GAO: Financial information at risk

Gene Dodaro, the General Accounting Office's assistant comptroller general, told members of Congress last week that computer security could be compromised as agencies work to fix their Year 2000 problem, leaving critical financial information vulnerable to cyberattacks.

Dodaro, testifying before the House Subcommittee on Government Management, Information and Technology, high-lighted "computer-control weaknesses" as a particular threat to the integrity of financial information— information that in many cases is already plagued by missing data and multibillion-dollar accounting discrepancies.

He said computer-control weaknesses could intensify if agencies neglect computer security while working to fix their systems' Year 2000 problem. "This is a very serious problem— unauthorized access to data," he said. "This [potentially] subjects...federal transactions to being manipulated."

The potential for financial information being hacked is of particular concern in the wake of a GAO audit of the first-ever federal consolidated financial statement. The audit revealed that agencies were unable to generate accurate financial statements and that deficiencies in information technology were partly to blame.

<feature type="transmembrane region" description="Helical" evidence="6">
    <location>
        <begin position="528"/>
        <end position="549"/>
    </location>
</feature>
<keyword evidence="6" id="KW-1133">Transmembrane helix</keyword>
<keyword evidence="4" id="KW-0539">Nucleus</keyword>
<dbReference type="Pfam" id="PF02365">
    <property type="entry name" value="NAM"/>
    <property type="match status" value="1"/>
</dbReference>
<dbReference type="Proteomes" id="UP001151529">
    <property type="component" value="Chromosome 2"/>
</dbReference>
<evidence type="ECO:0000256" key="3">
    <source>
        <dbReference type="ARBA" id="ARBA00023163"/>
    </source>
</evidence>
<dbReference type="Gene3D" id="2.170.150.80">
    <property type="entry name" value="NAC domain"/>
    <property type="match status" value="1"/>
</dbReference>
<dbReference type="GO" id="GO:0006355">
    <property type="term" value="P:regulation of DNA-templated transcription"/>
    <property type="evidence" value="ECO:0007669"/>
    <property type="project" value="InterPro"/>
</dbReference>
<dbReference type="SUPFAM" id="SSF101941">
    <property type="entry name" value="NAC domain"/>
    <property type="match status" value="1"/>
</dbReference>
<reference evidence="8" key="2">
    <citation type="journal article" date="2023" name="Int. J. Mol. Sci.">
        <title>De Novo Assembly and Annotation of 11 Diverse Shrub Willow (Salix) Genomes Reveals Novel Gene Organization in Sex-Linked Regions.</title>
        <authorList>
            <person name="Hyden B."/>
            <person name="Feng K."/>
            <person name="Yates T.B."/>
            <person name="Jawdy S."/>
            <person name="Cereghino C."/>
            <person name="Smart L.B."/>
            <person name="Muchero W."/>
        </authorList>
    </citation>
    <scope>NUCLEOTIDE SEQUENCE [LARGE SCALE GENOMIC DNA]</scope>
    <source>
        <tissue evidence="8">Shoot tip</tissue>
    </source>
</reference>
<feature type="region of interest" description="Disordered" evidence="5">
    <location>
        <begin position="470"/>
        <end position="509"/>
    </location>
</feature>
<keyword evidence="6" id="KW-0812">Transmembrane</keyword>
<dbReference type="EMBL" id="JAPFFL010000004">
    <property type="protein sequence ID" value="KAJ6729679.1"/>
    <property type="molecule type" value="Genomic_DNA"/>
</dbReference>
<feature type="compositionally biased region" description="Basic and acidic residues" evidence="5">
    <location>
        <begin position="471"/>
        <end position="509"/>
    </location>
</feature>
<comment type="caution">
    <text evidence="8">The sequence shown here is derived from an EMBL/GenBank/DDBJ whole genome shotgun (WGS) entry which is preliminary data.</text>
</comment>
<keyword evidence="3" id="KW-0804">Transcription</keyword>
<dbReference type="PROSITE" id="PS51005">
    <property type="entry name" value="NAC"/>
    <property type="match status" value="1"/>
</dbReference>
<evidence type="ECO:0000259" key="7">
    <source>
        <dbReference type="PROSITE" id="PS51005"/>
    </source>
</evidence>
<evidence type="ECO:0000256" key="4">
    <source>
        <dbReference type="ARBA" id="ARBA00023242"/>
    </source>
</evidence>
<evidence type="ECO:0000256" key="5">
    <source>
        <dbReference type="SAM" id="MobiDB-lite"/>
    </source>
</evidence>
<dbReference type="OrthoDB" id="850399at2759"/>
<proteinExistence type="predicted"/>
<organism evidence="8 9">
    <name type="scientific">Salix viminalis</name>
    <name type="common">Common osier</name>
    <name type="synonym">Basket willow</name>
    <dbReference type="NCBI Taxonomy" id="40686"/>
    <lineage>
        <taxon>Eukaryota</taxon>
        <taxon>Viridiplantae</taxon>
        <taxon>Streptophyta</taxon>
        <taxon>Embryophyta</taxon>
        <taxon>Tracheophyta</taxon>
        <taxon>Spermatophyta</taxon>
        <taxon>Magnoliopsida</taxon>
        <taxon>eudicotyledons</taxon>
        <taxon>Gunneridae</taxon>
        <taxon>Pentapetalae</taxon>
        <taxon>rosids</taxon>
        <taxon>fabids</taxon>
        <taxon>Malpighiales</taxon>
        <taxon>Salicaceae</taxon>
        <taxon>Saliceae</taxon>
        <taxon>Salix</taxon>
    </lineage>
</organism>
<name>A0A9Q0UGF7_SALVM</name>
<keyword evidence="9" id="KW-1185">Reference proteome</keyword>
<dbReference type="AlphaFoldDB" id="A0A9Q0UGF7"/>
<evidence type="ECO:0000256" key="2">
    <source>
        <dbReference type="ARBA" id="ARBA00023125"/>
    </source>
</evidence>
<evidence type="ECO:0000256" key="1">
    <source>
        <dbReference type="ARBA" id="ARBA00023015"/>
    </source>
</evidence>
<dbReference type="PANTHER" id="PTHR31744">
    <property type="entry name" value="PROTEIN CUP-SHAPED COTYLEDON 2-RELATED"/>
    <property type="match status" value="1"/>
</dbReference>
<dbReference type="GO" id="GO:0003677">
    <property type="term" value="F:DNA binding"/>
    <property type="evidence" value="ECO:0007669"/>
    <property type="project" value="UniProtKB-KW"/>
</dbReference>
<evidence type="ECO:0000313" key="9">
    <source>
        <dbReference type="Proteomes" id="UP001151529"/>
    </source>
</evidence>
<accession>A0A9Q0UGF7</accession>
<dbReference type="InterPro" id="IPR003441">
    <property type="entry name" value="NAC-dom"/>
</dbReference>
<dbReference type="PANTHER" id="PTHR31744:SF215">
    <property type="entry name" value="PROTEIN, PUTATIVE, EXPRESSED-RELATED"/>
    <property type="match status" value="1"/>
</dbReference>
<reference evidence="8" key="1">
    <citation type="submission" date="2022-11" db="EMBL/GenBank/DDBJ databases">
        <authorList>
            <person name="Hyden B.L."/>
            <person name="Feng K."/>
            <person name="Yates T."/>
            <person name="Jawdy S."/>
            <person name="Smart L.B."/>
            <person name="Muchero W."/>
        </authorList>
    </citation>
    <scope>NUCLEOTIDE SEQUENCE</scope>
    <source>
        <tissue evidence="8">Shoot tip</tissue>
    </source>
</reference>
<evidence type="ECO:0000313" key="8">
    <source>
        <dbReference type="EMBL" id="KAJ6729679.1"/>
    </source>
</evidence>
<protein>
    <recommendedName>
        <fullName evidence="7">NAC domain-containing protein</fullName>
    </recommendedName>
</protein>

"The majority of federal agencies' financial management systems are not designed to meet current accounting standards and systems requirements and cannot provide reliable financial information for managing government operations and holding managers accountable," Dodaro testified.

Edward DeSeve, the acting deputy director for management at the Office of Management and Budget, told the subcommittee that information technology will be key to improving the accuracy of agencies' financial information.

Frank Sullivan, deputy assistant secretary for financial management at the Department of Veterans Affairs, said the audit should be viewed as a "baseline" that can show how the government improves its financial management over the years.

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